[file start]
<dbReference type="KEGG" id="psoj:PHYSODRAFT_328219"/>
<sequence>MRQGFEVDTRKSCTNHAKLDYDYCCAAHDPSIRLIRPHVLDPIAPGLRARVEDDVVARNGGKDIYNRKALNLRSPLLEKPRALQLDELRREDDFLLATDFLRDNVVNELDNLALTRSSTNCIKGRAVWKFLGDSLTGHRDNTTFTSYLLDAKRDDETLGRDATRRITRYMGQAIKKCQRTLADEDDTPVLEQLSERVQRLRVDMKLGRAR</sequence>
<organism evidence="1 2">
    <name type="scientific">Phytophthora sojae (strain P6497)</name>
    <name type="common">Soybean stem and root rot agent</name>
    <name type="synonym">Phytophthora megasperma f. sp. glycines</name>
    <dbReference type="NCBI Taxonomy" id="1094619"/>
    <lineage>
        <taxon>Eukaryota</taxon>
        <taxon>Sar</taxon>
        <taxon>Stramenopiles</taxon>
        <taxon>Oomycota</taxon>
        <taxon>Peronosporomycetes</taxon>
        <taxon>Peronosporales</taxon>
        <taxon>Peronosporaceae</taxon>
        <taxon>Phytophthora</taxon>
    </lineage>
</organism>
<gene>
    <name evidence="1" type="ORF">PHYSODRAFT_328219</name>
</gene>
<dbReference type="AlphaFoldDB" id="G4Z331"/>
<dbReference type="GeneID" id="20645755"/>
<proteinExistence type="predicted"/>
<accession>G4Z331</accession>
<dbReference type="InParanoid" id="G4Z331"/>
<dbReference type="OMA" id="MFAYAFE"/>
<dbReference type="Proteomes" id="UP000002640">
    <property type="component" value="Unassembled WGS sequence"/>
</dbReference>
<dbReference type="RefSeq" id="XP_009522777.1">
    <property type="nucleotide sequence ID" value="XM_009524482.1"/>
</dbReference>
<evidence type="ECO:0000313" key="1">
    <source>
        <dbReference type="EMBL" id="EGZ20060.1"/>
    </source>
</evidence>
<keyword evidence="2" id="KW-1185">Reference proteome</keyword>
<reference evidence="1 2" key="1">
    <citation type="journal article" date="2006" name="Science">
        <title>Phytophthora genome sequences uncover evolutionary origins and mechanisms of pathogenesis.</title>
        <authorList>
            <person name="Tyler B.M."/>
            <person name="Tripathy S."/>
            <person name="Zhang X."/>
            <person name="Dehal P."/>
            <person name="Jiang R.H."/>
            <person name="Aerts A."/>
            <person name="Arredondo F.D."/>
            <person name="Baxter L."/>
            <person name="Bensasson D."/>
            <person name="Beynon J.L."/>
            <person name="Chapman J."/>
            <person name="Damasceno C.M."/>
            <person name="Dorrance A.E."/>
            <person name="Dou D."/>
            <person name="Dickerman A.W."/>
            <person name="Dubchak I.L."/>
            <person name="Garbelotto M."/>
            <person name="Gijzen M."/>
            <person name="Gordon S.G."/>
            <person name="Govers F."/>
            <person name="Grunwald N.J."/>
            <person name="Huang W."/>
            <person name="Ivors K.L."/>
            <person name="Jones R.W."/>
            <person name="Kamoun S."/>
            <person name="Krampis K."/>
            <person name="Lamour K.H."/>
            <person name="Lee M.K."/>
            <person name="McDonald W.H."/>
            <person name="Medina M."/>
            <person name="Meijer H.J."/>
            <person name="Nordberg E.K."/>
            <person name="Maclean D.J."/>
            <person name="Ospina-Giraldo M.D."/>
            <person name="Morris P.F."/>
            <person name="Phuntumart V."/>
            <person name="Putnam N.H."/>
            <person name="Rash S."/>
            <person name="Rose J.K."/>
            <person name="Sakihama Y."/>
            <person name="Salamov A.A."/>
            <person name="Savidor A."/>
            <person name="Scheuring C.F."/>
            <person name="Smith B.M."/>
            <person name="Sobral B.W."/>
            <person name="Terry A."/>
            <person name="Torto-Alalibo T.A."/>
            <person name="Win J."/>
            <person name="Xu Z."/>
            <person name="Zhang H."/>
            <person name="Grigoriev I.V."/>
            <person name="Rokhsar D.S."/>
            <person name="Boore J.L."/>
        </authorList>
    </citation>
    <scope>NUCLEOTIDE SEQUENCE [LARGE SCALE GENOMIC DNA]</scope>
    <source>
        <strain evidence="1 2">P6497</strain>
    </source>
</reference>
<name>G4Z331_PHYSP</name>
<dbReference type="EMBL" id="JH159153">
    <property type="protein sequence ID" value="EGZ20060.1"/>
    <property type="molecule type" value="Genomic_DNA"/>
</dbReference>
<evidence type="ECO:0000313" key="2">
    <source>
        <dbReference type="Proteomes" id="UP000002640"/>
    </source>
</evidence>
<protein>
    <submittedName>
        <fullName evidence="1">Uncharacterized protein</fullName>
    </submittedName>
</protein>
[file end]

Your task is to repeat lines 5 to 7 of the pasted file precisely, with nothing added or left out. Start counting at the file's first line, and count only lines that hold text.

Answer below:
    <name type="common">Soybean stem and root rot agent</name>
    <name type="synonym">Phytophthora megasperma f. sp. glycines</name>
    <dbReference type="NCBI Taxonomy" id="1094619"/>